My daughter was home sick from school at the beginning of last week.  She spent most of two days on the sofa watching t.v. and blowing her nose. 

By the morning of day two we faced an emergency.  We were down to five tissues.  I had to go out.

At eleven years old many of her friends get left home alone.  Some are alone for an hour or two daily before their parents get home from work.  Others are left while siblings are taken to practices, games or appointments.  We are fortunate to live in a relatively safe community.  The word 'responsible' has been used to describe my daughter at every parent teacher conference since she was four.  Despite all of this, my daughter had never been left home alone for more than about 10 minutes.

It's not my daughter I'm afraid to leave home alone.  It's her diabetes.  Would she remember to bolus for a snack? What if she were low?  Would she notice?  If she did notice, would she have the wherewithal to treat it?  What if the low caused her to be too confused to react?  What would she do if the pump alarmed? 

Yet the idea of resorting to blowing our noses on napkins or paper towels seemed unappealing.  So did scrounging around the freezer for ossified leftovers for dinner.  We had finished the box of peppermint tea.  A snowstorm was predicted to begin the next day.  I had to go, and I couldn't drag a child with snot pouring down her face around the grocery store.  Had it been necessary, I probably could have found somebody to come stay with her, but I really didn't want to expose anyone to this illness.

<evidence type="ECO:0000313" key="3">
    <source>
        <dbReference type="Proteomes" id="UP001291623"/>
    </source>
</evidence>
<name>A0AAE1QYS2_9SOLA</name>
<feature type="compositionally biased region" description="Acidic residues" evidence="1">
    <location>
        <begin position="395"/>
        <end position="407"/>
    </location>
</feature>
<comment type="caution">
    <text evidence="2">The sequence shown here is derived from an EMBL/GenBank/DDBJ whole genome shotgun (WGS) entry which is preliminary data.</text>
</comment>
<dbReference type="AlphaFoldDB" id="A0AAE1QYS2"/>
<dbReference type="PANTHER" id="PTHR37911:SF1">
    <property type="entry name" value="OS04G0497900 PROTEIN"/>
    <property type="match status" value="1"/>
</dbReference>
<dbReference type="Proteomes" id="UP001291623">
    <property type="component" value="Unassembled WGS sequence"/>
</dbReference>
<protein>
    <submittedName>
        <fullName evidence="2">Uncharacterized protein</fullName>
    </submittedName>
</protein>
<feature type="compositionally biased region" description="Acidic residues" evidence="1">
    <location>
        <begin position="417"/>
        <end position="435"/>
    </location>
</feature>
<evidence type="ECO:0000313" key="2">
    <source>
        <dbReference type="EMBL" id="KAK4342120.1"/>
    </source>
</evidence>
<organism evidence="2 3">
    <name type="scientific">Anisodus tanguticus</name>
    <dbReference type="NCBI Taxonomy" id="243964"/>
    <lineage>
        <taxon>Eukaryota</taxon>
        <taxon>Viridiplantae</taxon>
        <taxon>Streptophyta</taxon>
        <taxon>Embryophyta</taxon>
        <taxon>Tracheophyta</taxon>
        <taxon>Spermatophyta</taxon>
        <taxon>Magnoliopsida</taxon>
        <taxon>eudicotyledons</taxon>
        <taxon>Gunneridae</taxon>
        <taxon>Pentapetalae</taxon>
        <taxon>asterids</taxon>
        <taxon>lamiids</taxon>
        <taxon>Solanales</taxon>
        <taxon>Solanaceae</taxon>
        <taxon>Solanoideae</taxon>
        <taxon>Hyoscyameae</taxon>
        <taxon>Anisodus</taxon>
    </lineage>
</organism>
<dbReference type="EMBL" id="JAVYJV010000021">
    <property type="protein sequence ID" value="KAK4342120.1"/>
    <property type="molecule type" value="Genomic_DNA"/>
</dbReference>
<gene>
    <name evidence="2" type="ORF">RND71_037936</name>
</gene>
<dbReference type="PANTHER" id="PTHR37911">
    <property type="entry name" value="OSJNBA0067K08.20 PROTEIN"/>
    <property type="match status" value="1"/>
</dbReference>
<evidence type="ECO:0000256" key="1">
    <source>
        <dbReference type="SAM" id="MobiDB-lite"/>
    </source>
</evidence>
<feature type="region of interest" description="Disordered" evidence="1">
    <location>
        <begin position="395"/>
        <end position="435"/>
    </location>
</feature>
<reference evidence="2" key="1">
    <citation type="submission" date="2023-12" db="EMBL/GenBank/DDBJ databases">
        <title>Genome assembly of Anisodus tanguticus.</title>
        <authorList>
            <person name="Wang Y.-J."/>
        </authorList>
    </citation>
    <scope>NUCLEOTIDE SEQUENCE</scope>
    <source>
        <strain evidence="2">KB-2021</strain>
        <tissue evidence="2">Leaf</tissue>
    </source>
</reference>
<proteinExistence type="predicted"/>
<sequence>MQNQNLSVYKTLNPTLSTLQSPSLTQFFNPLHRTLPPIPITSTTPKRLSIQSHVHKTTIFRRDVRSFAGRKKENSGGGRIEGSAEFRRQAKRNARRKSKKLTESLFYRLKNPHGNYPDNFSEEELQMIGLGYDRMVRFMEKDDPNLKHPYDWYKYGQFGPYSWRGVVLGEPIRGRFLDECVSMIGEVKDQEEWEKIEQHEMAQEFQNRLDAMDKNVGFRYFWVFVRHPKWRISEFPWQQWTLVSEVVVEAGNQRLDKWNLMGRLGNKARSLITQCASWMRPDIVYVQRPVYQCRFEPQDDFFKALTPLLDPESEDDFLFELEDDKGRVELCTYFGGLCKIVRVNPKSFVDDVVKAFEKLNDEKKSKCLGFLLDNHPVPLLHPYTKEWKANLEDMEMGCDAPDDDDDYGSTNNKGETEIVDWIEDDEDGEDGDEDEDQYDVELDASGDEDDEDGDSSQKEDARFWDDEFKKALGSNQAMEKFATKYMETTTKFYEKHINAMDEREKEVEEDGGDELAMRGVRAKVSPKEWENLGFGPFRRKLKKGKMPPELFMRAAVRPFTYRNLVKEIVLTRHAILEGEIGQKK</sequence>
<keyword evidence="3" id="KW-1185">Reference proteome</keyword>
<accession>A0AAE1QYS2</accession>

So around 10 a.m. when she wanted a snack, she tested her blood sugar. It was 200-ish (not bad for sitting on the sofa all morning) and she bolused for the number and some dry cereal.  I put the meter, a juice box, and the phone on the table in front of her. 

"Please check if you feel at all funny.  Call me if you need me." And then, in an attempt to elicit a smile, "Don't do anything crazy."

It was a combination smile and eye roll. "I'm just going to sit her and watch 'Good Luck Charlie.'  Don't forget to get me a diet ginger ale."

So I left. 

You know how the story ends. When I got home she was sitting on the sofa watching 'Good Luck Charlie' and blowing her nose in the next to last tissue.

At this age, I can still avoid leaving her alone in most circumstances.  She prefers a visit from grandpa or going to a friend's house to being home alone anyway.  Yet the day will come when she can legitimately be home alone for a few hours.  I'm sure she'll be responsible and careful.  I'm also sure I will be nervous.  While I can't arrange playdates when she's sixteen, I'll always be happier when she has a buddy around in case she needs a little help.

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